Around Rs450 billion worth of economic activities took place on Eid-ul-Azha in the country this year due to the improvement in the Covid-19 situation and the ban on Hajj.
About 10% more animals were sacrificed this year in comparison with the number in 2020 – indicating an increase in the circulation of wealth.
Circulation of wealth through business is essential for a country to survive and run its economy.
The business of transporting animals from markets to buyers’ homes continued to run into billions of rupees.
According to an estimate, about four million goats and sheep and three million cows were sacrificed.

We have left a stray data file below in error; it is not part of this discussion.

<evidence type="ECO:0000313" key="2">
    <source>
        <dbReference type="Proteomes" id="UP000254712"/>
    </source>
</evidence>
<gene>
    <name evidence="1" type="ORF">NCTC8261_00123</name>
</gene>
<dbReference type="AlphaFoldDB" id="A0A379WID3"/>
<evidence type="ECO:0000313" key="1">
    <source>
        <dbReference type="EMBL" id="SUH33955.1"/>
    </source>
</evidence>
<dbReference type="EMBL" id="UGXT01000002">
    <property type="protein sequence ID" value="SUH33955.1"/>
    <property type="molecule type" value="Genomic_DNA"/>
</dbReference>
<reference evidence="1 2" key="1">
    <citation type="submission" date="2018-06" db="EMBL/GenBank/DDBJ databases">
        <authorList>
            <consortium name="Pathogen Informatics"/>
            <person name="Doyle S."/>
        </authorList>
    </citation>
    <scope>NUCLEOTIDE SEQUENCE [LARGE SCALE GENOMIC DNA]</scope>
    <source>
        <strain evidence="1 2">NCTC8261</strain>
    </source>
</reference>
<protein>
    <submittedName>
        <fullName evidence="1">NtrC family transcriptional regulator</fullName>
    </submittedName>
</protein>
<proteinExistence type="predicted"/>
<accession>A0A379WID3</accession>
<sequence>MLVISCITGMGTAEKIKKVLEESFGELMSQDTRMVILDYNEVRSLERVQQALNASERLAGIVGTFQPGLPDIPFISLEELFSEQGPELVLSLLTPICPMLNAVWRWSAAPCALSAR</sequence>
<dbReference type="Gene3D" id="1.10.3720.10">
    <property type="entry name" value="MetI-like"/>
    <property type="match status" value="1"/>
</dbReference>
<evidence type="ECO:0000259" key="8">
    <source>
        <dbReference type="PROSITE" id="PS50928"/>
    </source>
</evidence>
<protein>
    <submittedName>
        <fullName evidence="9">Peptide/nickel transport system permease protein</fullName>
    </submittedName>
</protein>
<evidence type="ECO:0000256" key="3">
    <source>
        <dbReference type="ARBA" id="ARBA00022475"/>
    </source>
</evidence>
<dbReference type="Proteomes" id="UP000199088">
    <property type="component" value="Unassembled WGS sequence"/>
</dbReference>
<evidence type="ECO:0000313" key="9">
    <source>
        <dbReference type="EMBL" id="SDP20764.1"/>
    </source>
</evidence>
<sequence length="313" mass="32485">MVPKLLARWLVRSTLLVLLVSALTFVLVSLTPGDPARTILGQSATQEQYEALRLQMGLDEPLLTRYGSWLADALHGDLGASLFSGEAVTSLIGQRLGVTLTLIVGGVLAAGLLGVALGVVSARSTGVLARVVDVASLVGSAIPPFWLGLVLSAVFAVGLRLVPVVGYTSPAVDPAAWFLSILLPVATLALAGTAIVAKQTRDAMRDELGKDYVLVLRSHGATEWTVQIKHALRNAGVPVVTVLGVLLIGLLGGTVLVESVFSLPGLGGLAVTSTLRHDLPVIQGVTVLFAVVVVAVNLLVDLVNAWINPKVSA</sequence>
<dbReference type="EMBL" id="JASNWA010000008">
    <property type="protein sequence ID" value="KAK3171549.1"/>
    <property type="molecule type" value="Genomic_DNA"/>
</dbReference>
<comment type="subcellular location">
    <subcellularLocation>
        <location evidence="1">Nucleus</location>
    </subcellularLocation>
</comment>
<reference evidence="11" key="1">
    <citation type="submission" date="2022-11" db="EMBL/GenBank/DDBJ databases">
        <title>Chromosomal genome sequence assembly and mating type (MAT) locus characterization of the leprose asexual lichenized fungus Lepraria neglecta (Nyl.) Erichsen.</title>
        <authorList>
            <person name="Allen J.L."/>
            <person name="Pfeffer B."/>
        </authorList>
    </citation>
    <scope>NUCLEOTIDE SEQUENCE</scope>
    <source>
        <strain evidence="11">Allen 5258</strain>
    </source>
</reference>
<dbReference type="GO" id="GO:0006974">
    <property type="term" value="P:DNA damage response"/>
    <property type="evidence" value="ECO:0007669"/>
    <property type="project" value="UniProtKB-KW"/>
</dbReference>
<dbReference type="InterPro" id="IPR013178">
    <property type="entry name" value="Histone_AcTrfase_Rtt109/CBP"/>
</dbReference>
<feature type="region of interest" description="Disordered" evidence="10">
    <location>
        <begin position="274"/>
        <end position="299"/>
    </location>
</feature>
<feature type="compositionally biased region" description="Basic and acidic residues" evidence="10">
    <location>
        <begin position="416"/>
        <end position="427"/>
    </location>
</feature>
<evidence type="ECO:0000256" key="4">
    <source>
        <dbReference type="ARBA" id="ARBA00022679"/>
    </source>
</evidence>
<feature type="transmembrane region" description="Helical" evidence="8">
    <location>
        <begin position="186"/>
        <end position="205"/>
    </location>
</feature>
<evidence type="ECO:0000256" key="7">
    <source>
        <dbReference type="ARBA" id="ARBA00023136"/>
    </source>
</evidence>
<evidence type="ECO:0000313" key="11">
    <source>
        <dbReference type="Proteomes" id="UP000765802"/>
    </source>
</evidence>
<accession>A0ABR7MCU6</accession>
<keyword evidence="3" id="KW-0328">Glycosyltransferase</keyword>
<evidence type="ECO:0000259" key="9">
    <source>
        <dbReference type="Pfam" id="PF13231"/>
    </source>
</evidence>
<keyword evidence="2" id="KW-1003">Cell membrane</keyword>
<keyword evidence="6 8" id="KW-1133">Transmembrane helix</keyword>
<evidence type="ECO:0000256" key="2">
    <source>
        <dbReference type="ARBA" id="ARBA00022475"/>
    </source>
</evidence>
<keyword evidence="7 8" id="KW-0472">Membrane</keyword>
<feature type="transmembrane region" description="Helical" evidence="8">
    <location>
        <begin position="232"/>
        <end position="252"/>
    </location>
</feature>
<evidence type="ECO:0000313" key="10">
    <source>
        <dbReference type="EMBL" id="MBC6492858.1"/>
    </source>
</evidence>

There has been a turnover of over Rs2 billion in the country on animal fodder. This business provides employment to fodder sellers as well as labourers.
After bringing the sacrificial animal home, money is spent on their decoration.
Around Rs25 billion were earned by butchers. The demand for professional and seasonal butchers to slaughter sacrificial animals reached its peak on Eid.
Scores of such professionals from rural Sindh and Punjab reached Karachi, the country’s economic hub, to earn a livelihood.
This year, Rs20,000-25,000 were being charged to slaughter cows weighing more than 185 kilogrammes on the first day of Eid, while Rs15,000 to Rs20,000 is the rate on the second and third days for same weight.